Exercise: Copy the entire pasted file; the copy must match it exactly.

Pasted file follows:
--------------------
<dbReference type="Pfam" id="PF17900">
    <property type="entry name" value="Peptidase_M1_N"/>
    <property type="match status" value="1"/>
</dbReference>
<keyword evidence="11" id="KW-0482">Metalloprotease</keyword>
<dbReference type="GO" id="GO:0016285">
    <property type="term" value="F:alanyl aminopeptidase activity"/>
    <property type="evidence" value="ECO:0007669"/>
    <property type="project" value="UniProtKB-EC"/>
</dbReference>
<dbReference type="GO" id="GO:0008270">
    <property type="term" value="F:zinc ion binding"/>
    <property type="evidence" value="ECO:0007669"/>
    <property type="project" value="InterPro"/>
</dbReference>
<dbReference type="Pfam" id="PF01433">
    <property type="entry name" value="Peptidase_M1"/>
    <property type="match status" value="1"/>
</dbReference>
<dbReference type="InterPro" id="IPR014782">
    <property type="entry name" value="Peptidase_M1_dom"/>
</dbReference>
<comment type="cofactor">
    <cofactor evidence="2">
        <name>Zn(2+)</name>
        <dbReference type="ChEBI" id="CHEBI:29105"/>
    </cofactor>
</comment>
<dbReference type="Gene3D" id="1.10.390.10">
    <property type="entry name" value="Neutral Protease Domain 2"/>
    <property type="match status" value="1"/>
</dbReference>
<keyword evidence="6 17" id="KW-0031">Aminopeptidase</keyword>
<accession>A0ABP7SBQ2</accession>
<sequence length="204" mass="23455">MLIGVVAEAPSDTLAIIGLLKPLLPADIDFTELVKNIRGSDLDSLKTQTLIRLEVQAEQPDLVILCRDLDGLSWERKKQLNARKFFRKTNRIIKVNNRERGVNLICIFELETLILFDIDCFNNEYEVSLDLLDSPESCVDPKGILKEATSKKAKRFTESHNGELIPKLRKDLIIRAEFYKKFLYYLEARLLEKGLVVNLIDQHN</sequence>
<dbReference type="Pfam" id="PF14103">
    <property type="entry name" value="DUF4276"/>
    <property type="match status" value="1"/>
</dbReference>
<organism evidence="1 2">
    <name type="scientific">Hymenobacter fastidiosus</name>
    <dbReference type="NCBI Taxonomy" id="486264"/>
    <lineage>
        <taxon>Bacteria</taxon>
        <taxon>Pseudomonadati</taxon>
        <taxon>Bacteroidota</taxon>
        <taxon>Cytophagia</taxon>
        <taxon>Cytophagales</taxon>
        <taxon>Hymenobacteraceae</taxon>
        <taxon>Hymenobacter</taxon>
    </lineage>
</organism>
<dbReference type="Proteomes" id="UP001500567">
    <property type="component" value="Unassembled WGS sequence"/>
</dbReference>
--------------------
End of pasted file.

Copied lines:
<dbReference type="Pfam" id="PF17900">
    <property type="entry name" value="Peptidase_M1_N"/>
    <property type="match status" value="1"/>
</dbReference>
<keyword evidence="11" id="KW-0482">Metalloprotease</keyword>
<dbReference type="GO" id="GO:0016285">
    <property type="term" value="F:alanyl aminopeptidase activity"/>
    <property type="evidence" value="ECO:0007669"/>
    <property type="project" value="UniProtKB-EC"/>
</dbReference>
<dbReference type="GO" id="GO:0008270">
    <property type="term" value="F:zinc ion binding"/>
    <property type="evidence" value="ECO:0007669"/>
    <property type="project" value="InterPro"/>
</dbReference>
<dbReference type="Pfam" id="PF01433">
    <property type="entry name" value="Peptidase_M1"/>
    <property type="match status" value="1"/>
</dbReference>
<dbReference type="InterPro" id="IPR014782">
    <property type="entry name" value="Peptidase_M1_dom"/>
</dbReference>
<comment type="cofactor">
    <cofactor evidence="2">
        <name>Zn(2+)</name>
        <dbReference type="ChEBI" id="CHEBI:29105"/>
    </cofactor>
</comment>
<dbReference type="Gene3D" id="1.10.390.10">
    <property type="entry name" value="Neutral Protease Domain 2"/>
    <property type="match status" value="1"/>
</dbReference>
<keyword evidence="6 17" id="KW-0031">Aminopeptidase</keyword>
<accession>A0ABP7SBQ2</accession>
<sequence length="204" mass="23455">MLIGVVAEAPSDTLAIIGLLKPLLPADIDFTELVKNIRGSDLDSLKTQTLIRLEVQAEQPDLVILCRDLDGLSWERKKQLNARKFFRKTNRIIKVNNRERGVNLICIFELETLILFDIDCFNNEYEVSLDLLDSPESCVDPKGILKEATSKKAKRFTESHNGELIPKLRKDLIIRAEFYKKFLYYLEARLLEKGLVVNLIDQHN</sequence>
<dbReference type="Pfam" id="PF14103">
    <property type="entry name" value="DUF4276"/>
    <property type="match status" value="1"/>
</dbReference>
<organism evidence="1 2">
    <name type="scientific">Hymenobacter fastidiosus</name>
    <dbReference type="NCBI Taxonomy" id="486264"/>
    <lineage>
        <taxon>Bacteria</taxon>
        <taxon>Pseudomonadati</taxon>
        <taxon>Bacteroidota</taxon>
        <taxon>Cytophagia</taxon>
        <taxon>Cytophagales</taxon>
        <taxon>Hymenobacteraceae</taxon>
        <taxon>Hymenobacter</taxon>
    </lineage>
</organism>
<dbReference type="Proteomes" id="UP001500567">
    <property type="component" value="Unassembled WGS sequence"/>
</dbReference>